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22 August 2016

Protecting Ice Memory - The World's First Glacier Library

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An international team of glaciologists and engineers began a project this month to preserve the ice of glaciers around the world in an archive. Alarmed by rising temperatures, they decided it was time to act fast before the history contained in the ancient, but melting, glaciers was lost.

The project is called Protecting Ice Memory, and its first mission began in Mont Blanc on August 15th. Glaciologists are drilling samples from the Col du Dôme glaciers, extracting them by helicopter and storing them temporarily at the LGGE (Laboratory of Glaciology and Environmental Geophysics) in Grenoble. Two of the 130m long ice cores will eventually be stored in a snow cave in Antarctica at -54 °C, while the third will be kept for analysis, and used to make a database available to the entire global scientific community.

At ten-year intervals, researchers have measured a rise of 1.5° and 2° in the glaciers on the Alpine Col du Dôme and the Illimani in the Andes. While this doesn’t sound like much, it is enough to indicate that the ice will continue to melt and change the natural landscape of our planet.

The IRD project description outlines the urgency:

‘At the current rate, we are forecasting that the [glaciers'] surface will undergo systematic melting over the summer in the next few years and decades. Due to this melting and the percolation of meltwater through the underlying layers of snow, these are unique pages in the history of our environment which will be lost forever.’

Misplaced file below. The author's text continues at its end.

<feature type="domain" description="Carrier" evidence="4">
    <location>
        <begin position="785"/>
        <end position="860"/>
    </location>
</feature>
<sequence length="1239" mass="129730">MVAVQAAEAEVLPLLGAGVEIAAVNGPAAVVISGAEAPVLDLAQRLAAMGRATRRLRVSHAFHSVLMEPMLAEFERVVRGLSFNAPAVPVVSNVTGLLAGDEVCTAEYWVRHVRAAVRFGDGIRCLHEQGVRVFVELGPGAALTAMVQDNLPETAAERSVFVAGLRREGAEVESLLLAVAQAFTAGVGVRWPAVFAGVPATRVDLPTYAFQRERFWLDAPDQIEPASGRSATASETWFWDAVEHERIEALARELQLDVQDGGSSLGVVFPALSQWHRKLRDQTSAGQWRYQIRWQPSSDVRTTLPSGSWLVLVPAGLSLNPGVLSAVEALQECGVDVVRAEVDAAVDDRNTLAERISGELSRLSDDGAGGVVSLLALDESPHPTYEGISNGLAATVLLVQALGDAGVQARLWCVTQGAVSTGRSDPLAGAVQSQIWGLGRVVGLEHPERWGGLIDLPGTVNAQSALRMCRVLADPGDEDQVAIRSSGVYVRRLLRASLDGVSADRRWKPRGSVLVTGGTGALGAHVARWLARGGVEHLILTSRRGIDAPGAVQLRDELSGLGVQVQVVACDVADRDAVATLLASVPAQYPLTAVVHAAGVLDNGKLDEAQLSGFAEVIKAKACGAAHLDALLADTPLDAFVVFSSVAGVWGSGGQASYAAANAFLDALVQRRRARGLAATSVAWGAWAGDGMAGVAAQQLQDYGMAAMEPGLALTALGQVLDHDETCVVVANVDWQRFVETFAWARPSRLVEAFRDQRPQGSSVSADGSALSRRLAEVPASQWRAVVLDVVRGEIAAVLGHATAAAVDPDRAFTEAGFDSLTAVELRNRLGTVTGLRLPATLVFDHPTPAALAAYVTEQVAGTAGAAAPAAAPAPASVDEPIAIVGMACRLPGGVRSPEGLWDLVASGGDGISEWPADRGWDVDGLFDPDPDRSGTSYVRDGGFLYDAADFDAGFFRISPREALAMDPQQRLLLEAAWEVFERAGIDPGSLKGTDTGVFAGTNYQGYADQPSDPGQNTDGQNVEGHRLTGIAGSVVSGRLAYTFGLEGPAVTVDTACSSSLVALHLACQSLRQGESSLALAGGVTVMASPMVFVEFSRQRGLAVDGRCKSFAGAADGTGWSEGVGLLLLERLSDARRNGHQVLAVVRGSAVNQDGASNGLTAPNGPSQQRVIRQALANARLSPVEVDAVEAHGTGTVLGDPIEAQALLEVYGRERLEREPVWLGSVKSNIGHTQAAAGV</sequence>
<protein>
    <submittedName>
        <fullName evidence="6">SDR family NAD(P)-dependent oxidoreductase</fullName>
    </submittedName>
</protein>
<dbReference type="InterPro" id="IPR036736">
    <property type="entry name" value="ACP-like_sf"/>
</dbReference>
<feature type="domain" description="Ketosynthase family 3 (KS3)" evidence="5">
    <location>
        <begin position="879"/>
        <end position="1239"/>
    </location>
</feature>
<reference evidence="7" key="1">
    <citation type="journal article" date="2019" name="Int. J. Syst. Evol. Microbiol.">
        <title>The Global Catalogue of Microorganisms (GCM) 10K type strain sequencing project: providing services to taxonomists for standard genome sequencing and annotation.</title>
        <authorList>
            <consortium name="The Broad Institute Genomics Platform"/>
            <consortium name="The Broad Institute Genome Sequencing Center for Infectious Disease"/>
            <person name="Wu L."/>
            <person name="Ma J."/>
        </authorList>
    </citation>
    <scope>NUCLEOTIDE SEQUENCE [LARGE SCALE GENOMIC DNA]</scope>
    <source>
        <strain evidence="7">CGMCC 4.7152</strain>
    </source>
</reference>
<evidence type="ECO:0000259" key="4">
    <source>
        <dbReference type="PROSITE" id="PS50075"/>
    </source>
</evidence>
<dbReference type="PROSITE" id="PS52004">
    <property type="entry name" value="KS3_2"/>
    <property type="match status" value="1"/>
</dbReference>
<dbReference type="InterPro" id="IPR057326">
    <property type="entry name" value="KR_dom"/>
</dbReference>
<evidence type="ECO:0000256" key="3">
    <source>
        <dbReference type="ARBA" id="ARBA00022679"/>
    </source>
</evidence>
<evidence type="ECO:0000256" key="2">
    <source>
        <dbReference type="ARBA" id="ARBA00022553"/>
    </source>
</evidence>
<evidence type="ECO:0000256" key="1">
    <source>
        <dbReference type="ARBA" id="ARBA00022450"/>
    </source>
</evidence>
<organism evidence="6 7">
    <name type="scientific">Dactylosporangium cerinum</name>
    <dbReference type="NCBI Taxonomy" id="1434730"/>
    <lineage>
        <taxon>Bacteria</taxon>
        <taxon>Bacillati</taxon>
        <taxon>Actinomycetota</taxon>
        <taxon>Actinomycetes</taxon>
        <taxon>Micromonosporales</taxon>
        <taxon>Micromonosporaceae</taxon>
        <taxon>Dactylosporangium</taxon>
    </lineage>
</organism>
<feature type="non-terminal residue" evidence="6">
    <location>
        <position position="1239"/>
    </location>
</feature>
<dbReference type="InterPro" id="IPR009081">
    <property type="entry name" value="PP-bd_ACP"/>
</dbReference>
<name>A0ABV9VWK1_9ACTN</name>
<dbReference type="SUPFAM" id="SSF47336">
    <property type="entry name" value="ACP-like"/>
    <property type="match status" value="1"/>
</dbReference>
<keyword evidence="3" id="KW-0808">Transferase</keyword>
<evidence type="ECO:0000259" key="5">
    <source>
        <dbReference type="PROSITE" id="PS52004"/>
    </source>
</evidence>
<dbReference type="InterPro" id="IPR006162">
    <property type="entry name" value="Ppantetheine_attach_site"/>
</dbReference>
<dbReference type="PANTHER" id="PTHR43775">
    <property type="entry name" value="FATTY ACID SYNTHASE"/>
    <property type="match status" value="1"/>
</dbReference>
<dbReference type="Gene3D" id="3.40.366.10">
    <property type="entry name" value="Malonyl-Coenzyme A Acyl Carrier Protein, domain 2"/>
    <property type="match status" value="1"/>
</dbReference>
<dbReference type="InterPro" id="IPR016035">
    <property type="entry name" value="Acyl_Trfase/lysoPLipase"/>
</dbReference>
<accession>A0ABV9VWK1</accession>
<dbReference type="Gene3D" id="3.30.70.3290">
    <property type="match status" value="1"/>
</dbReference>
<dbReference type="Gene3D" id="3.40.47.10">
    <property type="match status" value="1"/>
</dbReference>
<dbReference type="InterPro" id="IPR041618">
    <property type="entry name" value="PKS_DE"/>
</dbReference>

Carlo Barbante is one of the project’s Italian initiators, and is Director of the Institute for the Dynamics of Environmental Processes:

‘Our generation of scientists, which bears witness to global warming, has a particular responsibility to future generations. That is why we will be donating these ice samples from the world’s most fragile glaciers to the scientific community of the decades and centuries to come, when these glaciers will have disappeared or lost their data quality’

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Protecting Ice Memory has many notable supporters, including climatologist and Nobel Peace Prize-winning Jean Jouzel. He states the lasting importance of the work:

‘In the coming decades, or even centuries, this ice archive will be invaluable – be it for entirely unprecedented scientific discoveries or for understanding local changes in the environment.’

The next mission will be to the Illimani glaciers in the Bolivian Andes, and is scheduled to take place in 2017. More operations will surely follow in due course, since numerous countries are already lining up to be involved, including Germany, Austria, Switzerland, Brazil, the United States, Russia, China, Nepal and Canada.

Protecting Ice Memory was launched in 2015 by a group of concerned researchers at Université Grenoble Alpes, the CNRS (Centre Nationale de la Recherche Scientifique), the IRD (Institute de Recherché pour le Developpement), the CNR (Consiglio Nazionale delle Ricerche),and Ca' Foscari University. They see it as their duty to the scientific community to transfer ice cores, containing precious data about the history of the atmosphere, to safety, and are backed by a number of international foundations and programmes.

Naomi Pyburn

Naomi is an English graduate with an itch to write. Her free time is spent blogging, reading feminist writing, cycling, cooking and managing her food Instagram account. Her not-so secret talent is the ability to nap anywhere.